In healthy subjects, the renal elimination of unchanged atazanavir was approximately 7% of the administered dose. There are no pharmacokinetic data available for atazanavir with ritonavir in patients with renal insufficiency. Atazanavir (without ritonavir) has been studied in adult patients with severe renal impairment (n=20), including those on haemodialysis, at multiple doses of 400 mg once daily. Although this study presented some limitations (i.e. unbound drug concentrations not studied), results suggested that the atazanavir pharmacokinetic parameters were decreased by 30% to 50% in patients undergoing haemodialysis compared to patients with normal renal function. The mechanism of this decrease is unknown.
Atazanavir is metabolised and eliminated primarily by the liver. Atazanavir (without ritonavir) has been studied in adult subjects with moderate-to-severe hepatic impairment (14 Child-Pugh Class B and 2 Child-Pugh Class C subjects) after a single 400 mg dose. The mean AUC(0-∞) was 42% greater in subjects with impaired hepatic function than in healthy subjects. The mean half-life of atazanavir in hepatically impaired subjects was 12.1 hours compared to 6.4 hours in healthy subjects. The effects of hepatic impairment on the pharmacokinetics of atazanavir after a 300 mg dose with ritonavir have not been studied. Concentrations of atazanavir with or without ritonavir are expected to be increased in patients with moderately or severely impaired hepatic function.
A study of the pharmacokinetics of atazanavir was performed in 59 healthy male and female subjects (29 young, 30 elderly). There were no clinically important pharmacokinetic differences based on age or gender.
A population pharmacokinetic analysis of samples from Phase II clinical trials indicated no effect of race on the pharmacokinetics of atazanavir.
The pharmacokinetic data from HIV-infected pregnant women receiving atazanavir capsules with ritonavir are presented in Table 8.
Table 8. Steady-State Pharmacokinetics of Atazanavir with ritonavir in HIV-Infected Pregnant Women in the Fed State:
|atazanavir 300 mg with ritonavir 100 mg|
|Pharmacokinetic Parameter||2nd Trimester (n=9)||3rd Trimester (n=20)||postpartuma (n=36)|
|Geometric mean (CV%)||(39)||(48)||(31)|
|Geometric mean (CV%)||(37)||(43)||(33)|
|Geometric mean (CV%)||(36)||(50)||(47)|
a Atazanavir peak concentrations and AUCs were found to be approximately 26-40% higher during the postpartum period (4-12 weeks) than those observed historically in HIV infected, non-pregnant patients. Atazanavir plasma trough concentrations were approximately 2-fold higher during the postpartum period when compared to those observed historically in HIV infected non-pregnant patients.
b Cmin is concentration 24 hours post-dose.
There is a trend toward a higher clearance in younger children when normalised for body weight. As a result, greater peak to trough ratios are observed, however at recommended doses, geometric mean atazanavir exposures (Cmin, Cmax and AUC) in paediatric patients are expected to be similar to those observed in adults.
In repeat-dose toxicity studies, conducted in mice, rats, and dogs, atazanavir-related findings were generally confined to the liver and included generally minimal to mild increases in serum bilirubin and liver enzymes, hepatocellular vacuolation and hypertrophy, and, in female mice only, hepatic singlecell necrosis. Systemic exposures of atazanavir in mice (males), rats, and dogs at doses associated with hepatic changes were at least equal to that observed in humans given 400 mg once daily. In female mice, atazanavir exposure at a dose that produced single-cell necrosis was 12 times the exposure in humans given 400 mg once daily. Serum cholesterol and glucose were minimally to mildly increased in rats but not in mice or dogs.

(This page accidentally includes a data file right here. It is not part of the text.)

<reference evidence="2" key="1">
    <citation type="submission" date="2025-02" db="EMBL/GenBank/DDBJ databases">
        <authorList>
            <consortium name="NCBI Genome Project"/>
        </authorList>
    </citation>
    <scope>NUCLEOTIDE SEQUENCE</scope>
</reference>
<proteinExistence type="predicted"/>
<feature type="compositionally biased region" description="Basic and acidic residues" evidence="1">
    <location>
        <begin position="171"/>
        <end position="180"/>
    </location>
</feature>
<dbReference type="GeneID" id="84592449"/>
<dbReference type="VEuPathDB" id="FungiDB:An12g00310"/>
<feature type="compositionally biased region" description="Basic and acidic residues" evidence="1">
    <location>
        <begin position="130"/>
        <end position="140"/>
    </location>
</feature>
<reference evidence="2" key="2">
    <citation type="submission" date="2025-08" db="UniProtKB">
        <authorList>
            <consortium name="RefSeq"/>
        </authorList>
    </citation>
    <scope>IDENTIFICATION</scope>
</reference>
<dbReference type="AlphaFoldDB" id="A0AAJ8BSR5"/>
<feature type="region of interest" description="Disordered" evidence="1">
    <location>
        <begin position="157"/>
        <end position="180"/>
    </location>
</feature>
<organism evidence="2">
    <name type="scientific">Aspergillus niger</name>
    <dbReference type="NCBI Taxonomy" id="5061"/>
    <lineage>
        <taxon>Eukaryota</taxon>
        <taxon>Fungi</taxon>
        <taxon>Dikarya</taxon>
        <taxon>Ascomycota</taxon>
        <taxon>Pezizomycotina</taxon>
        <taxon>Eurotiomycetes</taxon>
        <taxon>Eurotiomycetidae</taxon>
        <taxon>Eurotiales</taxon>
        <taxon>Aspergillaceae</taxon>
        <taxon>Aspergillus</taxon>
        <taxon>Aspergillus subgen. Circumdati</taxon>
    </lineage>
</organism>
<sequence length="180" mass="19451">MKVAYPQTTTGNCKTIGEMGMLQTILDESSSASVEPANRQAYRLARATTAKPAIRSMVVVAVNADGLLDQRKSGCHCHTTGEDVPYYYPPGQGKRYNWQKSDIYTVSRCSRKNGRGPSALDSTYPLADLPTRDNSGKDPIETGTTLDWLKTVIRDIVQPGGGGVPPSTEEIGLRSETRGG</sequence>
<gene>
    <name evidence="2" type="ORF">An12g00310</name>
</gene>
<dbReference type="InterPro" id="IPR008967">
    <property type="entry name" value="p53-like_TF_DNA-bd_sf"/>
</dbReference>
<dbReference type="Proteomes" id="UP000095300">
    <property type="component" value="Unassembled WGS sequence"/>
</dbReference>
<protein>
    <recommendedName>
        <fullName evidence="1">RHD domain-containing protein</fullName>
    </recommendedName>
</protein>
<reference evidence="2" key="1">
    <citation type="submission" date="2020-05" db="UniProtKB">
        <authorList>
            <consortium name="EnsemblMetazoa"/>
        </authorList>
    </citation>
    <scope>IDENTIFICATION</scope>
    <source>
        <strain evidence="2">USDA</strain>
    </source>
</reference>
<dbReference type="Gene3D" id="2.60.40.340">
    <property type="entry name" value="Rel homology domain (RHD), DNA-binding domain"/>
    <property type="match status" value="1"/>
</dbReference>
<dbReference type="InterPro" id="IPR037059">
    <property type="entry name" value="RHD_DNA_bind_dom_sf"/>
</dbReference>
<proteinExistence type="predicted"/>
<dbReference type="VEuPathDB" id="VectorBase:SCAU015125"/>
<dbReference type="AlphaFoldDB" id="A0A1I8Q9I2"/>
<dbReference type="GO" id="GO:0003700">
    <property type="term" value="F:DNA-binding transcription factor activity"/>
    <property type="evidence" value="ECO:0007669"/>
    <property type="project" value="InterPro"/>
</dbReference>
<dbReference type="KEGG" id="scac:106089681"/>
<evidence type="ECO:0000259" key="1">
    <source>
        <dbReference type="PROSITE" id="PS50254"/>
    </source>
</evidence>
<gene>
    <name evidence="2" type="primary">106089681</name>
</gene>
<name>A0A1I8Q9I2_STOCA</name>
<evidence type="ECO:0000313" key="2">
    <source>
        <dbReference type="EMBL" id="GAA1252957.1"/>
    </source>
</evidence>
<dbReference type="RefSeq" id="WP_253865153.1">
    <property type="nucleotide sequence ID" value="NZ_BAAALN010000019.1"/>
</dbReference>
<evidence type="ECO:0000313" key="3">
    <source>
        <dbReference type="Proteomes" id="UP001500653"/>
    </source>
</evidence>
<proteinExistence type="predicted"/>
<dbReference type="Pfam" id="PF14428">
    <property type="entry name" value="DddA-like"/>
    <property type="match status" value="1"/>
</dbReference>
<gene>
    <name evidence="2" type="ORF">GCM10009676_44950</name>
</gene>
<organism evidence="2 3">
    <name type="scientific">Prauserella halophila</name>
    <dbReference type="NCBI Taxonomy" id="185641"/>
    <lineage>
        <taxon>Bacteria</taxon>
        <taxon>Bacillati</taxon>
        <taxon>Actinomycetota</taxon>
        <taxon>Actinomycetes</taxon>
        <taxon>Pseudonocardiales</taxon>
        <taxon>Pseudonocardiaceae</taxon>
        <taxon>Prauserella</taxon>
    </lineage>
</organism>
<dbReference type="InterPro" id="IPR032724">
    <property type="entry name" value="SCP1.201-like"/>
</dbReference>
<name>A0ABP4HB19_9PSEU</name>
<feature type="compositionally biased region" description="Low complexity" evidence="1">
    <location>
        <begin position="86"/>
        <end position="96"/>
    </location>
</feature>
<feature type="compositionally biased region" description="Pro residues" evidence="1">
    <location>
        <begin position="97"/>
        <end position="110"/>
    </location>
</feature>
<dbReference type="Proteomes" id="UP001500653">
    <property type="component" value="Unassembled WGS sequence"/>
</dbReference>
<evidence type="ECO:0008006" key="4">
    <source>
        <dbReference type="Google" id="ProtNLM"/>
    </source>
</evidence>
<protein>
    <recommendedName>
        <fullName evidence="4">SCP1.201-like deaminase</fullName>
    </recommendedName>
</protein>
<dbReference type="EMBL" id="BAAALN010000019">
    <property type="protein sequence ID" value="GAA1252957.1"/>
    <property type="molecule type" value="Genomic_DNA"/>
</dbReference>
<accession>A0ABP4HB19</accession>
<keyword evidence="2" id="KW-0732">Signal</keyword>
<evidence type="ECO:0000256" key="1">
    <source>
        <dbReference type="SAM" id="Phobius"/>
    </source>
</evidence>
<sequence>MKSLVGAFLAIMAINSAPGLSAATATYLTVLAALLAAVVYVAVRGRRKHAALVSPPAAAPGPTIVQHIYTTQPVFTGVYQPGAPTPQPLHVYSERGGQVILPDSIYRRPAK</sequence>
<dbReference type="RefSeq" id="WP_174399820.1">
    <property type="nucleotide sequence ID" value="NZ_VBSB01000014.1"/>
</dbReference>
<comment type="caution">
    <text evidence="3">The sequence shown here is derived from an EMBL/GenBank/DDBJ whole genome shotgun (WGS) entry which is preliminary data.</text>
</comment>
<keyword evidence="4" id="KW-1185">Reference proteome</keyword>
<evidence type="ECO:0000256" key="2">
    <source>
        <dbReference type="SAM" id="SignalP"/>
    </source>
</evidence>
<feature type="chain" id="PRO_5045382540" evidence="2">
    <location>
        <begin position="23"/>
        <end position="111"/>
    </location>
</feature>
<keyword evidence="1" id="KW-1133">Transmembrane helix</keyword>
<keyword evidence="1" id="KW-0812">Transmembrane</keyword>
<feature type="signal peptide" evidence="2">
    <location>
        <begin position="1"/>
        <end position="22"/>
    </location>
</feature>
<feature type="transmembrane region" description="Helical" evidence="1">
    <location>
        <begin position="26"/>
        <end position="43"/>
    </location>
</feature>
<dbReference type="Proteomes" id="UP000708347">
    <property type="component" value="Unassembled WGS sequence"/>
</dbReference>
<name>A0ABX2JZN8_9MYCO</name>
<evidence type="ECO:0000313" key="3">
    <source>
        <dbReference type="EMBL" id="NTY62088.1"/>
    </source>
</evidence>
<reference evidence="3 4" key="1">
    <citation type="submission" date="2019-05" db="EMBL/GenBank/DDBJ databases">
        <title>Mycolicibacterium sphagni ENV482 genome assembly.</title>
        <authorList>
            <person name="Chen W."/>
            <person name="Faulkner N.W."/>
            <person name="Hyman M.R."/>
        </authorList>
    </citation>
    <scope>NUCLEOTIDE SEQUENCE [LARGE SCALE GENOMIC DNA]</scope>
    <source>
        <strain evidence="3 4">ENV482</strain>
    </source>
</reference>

During in vitro studies, cloned human cardiac potassium channel (hERG), was inhibited by 15% at a concentration (30 μM) of atazanavir corresponding to 30 fold the free drug concentration at Cmax in humans. Similar concentrations of atazanavir increased by 13% the action potential duration (APD90) in rabbit Purkinje fibres study. Electrocardiographic changes (sinus bradycardia, prolongation of PR interval, prolongation of QT interval, and prolongation of QRS complex) were observed only in an initial 2 week oral toxicity study performed in dogs. Subsequent 9 month oral toxicity studies in dogs showed no drug-related electrocardiographic changes. The clinical relevance of these non-clinical data is unknown. Potential cardiac effects of this product in humans cannot be ruled out. The potential for PR prolongation should be considered in cases of overdose.
In a fertility and early embryonic development study in rats, atazanavir altered oestrus cycling with no effects on mating or fertility. No teratogenic effects were observed in rats or rabbits at maternally toxic doses. In pregnant rabbits, gross lesions of the stomach and intestines were observed in dead or moribund does at maternal doses 2 and 4 times the highest dose administered in the definitive embryodevelopment study. In the pre- and postnatal development assessment in rats, atazanavir produced a transient reduction in body weight in the offspring at a maternally toxic dose. Systemic exposure to atazanavir at doses that resulted in maternal toxicity was at least equal to or slightly greater than that observed in humans given 400 mg once daily.
Atazanavir was negative in an Ames reverse-mutation assay but did induce chromosomal aberrations in vitro in both the absence and presence of metabolic activation. In in vivo studies in rats, atazanavir did not induce micronuclei in bone marrow, DNA damage in duodenum (comet assay), or unscheduled DNA repair in liver at plasma and tissue concentrations exceeding those that were clastogenic in vitro.
In long-term carcinogenicity studies of atazanavir in mice and rats, an increased incidence of benign hepatic adenomas was seen in female mice only. The increased incidence of benign hepatic adenomas in female mice was likely secondary to cytotoxic liver changes manifested by single-cell necrosis and is considered to have no relevance for humans at intended therapeutic exposures. There were no tumorigenic findings in male mice or in rats.
Atazanavir increased opacity of bovine corneas in an in vitro ocular irritation study, indicating it may be an ocular irritant upon direct contact with the eye.